any particular direction, other than towards the most general
principles of generative grammar, and so can be used in any
department. It requires work: but it is a very valuable resource.

The second chapter ''Linguistics: the language of language'' consists
of two sections. The first one entitled ''Science'' can be safely
skipped by the reader because it has nothing to do with language
analysis describing some characteristics of science and pseudoscience.
In my experience this is exactly the material that should not, at any
cost, be skipped: too often students attend courses, especially
introductory courses, expecting to be fed answers that can be plugged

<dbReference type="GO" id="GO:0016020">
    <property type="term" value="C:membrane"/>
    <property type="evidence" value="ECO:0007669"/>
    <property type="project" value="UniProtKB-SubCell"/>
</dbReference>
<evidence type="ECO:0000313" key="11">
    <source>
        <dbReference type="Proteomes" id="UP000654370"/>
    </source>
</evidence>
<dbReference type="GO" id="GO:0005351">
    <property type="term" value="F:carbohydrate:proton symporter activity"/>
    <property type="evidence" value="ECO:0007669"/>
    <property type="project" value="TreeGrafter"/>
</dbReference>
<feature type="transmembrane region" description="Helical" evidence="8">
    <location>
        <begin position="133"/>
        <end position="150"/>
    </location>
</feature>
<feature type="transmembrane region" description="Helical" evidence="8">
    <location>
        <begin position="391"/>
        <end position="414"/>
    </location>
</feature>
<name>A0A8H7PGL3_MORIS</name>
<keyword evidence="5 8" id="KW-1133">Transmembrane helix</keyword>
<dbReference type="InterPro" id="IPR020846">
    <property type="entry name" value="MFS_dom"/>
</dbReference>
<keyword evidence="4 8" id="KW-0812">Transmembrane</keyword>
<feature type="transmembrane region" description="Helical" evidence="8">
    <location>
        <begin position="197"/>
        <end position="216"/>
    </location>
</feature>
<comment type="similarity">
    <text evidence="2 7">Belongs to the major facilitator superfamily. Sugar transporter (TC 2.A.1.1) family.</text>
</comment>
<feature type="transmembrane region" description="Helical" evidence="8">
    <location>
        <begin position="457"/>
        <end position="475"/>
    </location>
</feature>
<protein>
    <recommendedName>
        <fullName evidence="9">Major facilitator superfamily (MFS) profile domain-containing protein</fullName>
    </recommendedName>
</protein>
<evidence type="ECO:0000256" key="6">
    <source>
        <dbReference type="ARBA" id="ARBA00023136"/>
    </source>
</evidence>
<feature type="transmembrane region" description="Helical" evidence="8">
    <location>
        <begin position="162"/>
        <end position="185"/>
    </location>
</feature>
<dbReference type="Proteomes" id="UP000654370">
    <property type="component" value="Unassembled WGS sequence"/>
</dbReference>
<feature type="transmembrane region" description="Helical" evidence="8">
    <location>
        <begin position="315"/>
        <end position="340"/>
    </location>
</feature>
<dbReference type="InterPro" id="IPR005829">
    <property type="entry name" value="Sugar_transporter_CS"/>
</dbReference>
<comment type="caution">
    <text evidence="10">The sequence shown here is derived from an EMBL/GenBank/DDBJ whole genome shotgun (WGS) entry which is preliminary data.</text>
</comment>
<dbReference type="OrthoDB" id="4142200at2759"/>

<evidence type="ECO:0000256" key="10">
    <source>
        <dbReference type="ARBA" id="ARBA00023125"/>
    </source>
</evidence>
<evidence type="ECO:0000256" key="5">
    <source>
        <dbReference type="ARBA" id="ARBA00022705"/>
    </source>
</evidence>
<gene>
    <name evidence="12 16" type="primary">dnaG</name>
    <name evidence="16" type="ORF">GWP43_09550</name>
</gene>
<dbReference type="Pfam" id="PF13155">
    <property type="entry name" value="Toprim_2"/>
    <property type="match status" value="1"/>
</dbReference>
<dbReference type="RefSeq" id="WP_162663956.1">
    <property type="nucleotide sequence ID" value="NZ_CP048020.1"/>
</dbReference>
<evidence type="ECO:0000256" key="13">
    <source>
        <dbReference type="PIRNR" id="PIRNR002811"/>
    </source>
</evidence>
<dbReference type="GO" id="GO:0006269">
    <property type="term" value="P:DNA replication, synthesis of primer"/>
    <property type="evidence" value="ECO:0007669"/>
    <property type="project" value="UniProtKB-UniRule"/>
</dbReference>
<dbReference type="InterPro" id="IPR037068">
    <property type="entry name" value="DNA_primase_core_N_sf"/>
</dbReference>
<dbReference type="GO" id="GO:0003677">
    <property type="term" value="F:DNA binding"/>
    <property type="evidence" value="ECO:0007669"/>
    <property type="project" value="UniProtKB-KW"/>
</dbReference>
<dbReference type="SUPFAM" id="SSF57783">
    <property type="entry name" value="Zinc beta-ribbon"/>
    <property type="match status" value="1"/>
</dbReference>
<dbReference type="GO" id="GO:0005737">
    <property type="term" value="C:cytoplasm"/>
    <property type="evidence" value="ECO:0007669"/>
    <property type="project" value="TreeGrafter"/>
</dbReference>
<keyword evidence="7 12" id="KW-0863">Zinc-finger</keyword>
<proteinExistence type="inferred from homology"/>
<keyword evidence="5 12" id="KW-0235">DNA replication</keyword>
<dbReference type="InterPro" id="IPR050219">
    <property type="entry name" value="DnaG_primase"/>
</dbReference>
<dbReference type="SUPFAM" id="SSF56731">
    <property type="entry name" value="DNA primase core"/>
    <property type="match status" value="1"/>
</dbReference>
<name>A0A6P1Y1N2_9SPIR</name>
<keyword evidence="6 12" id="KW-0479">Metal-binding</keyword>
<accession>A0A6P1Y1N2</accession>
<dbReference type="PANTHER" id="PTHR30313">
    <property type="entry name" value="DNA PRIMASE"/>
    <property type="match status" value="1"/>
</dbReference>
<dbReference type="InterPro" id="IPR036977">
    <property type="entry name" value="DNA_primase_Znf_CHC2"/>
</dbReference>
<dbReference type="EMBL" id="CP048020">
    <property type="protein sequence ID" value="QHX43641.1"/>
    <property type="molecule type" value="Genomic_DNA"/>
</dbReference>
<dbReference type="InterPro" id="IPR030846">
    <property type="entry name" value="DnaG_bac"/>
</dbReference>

into exam questions. A good introductory (or, for that matter,
advanced) course in linguistics (or any discipline) should firmly
break this school of thought: until students can be made aware of what
constitutes a valid argument, and what does not, they will not be able
to appreciate the non-arbitrariness of what they are being taught. For
any course in linguistics, but introductory courses in particular,
students should not be asked to simply blankly accept of believe any
conventions: they should be asked to challenge what they are being
taught, and to only accept any formalism after being convinced. But
all too often 'being convinced' equates to 'hearing it from the person
who will set the exam'. If we are to encourage enquiry, and genuine
investigation, then we must make clear from the outset what
constitutes 'proof' and 'argumentation', and make sure that students
are following these principles.

The second section
''Linguistics, language and languages'' touches upon the object,